Hong Kong Facebook users have been using the “safety check” feature to request a number of non-disaster-related items in the wake of Typhoon Hato.

The hurricane battered the city on Wednesday morning, injuring 121 people before making landfall in Zhuhai to the west.

First introduced in 2014, Facebook’s “safety check” feature allows users to mark themselves as safe, as well as request – or give – help and items to others nearby.

However, some Hong Kong users used the feature to request items including abalone sauce fried noodles, companions to play mahjong, winning lottery tickets, and a sum of HK$10 million.

“Help me – I and my house have been blown all the way to the Antarctic Ocean,” wrote one Facebook user.

“I witnessed a Signal 10 Typhoon, felt very scared, and have not yet calmed down,” wrote another. “I’m looking for a female of a similar age to myself to speak to. But not a male.”

Some of the “safety check” requests were a spin on political events: “Help rescue 13+3,” wrote one user – a reference to the 13 activists jailed last week following a protest against a New Territories development plan, and the three student leaders imprisoned for their roles in the 2014 Occupy demonstrations.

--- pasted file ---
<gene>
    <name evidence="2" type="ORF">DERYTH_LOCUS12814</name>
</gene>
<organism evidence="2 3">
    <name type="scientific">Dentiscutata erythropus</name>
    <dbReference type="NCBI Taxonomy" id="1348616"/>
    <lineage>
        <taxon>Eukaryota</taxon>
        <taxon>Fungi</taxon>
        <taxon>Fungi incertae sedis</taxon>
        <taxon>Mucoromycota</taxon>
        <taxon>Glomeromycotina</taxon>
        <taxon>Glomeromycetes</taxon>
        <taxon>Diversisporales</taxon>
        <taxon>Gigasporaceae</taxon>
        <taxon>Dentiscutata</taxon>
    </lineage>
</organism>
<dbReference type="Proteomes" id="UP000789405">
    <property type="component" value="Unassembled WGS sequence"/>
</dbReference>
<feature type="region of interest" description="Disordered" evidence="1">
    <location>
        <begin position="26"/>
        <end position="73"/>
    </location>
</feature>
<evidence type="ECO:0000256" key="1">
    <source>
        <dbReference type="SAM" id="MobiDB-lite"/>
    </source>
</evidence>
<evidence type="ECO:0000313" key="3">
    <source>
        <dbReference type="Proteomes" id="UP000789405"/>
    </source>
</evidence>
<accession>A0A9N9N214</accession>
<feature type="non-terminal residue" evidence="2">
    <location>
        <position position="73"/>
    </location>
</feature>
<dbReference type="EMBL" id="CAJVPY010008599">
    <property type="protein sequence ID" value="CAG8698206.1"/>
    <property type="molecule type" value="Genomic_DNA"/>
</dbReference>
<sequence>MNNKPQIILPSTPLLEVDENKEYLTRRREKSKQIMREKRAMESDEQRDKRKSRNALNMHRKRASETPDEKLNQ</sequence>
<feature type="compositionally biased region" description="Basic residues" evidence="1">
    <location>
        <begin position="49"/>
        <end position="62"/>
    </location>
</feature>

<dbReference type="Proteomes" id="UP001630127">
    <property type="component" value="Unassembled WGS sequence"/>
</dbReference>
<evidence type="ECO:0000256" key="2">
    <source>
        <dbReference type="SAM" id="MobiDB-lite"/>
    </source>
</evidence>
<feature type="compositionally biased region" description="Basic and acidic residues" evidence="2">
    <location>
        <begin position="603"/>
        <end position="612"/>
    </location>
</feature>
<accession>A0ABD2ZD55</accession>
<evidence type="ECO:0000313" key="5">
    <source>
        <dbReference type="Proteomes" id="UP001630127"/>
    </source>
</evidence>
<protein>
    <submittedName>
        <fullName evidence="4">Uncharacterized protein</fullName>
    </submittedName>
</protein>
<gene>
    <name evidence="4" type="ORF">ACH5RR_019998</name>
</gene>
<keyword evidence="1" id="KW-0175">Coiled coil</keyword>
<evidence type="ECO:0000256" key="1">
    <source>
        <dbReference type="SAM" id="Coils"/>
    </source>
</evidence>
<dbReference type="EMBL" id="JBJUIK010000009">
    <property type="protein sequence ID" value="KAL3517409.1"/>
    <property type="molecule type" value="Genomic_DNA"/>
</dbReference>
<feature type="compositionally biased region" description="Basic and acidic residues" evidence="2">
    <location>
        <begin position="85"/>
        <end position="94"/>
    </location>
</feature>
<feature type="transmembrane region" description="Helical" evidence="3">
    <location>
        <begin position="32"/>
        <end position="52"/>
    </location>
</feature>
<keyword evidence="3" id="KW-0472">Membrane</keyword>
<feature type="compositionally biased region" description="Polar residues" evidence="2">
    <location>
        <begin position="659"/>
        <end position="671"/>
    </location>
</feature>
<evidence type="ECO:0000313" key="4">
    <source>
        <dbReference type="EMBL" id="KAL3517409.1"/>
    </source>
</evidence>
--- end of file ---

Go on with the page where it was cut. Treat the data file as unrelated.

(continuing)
But others left comments criticising those who abused the feature. “Don’t forget that some parts of Hong Kong are suffering from the effects [of the storm], like Lei Yue Mun, Tai O and Cheung Chau,” replied one Facebook user.

“They might really need this platform to ask us for help.”

Some users also made requests to nearby citizens to help clean up large amounts of garbage that had been washed or blown onto the streets in areas such as Heng Fa Chuen and Sha Tin.

File photo: Apple Daily.

As of 9:50am on Thursday, 558 Facebook requests for help had been made in Hong Kong and Macau via “safety check” in the wake of the typhoon.

The storm left 12 dead in Macau and China, with areas of the sister SAR suffering from a power outage and lack of fresh water.


Elson Tong

Elson Tong is a graduate of international relations and former investigations consultant. He has also written for Stand News.